Quantitative Trait Loci Mapping in Maize for Resistance to Larger Grain Borer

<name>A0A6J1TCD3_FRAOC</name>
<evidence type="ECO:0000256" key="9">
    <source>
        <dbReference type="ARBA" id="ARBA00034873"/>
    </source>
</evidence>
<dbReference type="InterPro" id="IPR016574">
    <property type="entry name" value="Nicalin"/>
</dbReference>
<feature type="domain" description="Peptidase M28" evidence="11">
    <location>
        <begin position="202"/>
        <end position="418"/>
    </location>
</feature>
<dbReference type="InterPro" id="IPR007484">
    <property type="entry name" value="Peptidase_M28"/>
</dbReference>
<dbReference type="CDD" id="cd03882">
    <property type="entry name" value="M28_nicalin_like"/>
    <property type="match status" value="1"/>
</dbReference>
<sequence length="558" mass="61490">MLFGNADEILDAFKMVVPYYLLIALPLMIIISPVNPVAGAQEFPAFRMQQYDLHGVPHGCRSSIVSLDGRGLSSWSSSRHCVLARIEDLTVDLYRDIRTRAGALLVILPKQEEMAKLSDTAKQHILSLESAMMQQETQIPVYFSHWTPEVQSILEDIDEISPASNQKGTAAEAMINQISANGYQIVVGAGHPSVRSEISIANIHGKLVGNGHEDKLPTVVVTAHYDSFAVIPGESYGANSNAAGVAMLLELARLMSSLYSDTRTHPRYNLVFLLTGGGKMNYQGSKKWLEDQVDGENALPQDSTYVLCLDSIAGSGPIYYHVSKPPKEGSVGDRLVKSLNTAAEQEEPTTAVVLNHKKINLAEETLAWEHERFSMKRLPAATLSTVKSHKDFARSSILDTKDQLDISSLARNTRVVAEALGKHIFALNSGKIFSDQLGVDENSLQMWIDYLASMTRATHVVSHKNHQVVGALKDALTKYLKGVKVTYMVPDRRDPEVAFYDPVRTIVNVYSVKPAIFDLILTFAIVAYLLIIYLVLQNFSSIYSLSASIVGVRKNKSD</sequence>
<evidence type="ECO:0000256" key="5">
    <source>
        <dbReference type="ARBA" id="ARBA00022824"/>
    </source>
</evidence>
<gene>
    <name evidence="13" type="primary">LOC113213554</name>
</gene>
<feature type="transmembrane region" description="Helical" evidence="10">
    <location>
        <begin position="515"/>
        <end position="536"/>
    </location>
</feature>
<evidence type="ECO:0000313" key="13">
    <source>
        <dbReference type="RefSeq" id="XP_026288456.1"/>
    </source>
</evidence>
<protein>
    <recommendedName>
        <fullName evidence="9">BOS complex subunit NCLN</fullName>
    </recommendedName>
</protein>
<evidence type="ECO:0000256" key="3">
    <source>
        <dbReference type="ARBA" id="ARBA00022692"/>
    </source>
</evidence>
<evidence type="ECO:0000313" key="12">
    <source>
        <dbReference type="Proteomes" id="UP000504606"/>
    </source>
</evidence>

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Storability of maize grain is constrained by the larger grain borer (LGB) (Prostephanus truncatus). Host plant resistance is the most feasible way to manage LGB among smallholder farmers. Breeding for resistance to this pest in maize is dependent on understanding genetic mechanisms underlying the resistance. The objective of this study was to map quantitative trait loci (QTL) associated with LGB resistance in tropical maize. A mapping population of 203 F-2:3 derived progenies was developed from a cross between susceptible and resistant inbred lines. The F-2:3 progenies were crossed to a tester and testcrosses evaluated across six environments followed by screening for resistance to LGB. Data was collected on husk cover tip length, and grain texture in the field. Biochemical traits were analyzed on the maize grain. Harvested grain was evaluated for resistance and data recorded on grain damage, weight loss and number of insects. Grain hardness was measured as a putative trait of resistance. Univariate analysis of variance for all the traits was done using the general linear model of statistical analysis system. Genetic mapping was done using Joinmap 4, while QTL analysis was done using PLABQTL. The QTL for resistance were mapped to 6 out of the 10 chromosomes. QTL for resistance traits were located in chromosomes 1, 5 and 9. Chromosome 1 had a common QTL linked to protein content, grain hardness and husk cover tip length. Additive genetic effects were prevalent in all detected QTL. Overall, the studies show that breeding for resistance to LGB is possible.
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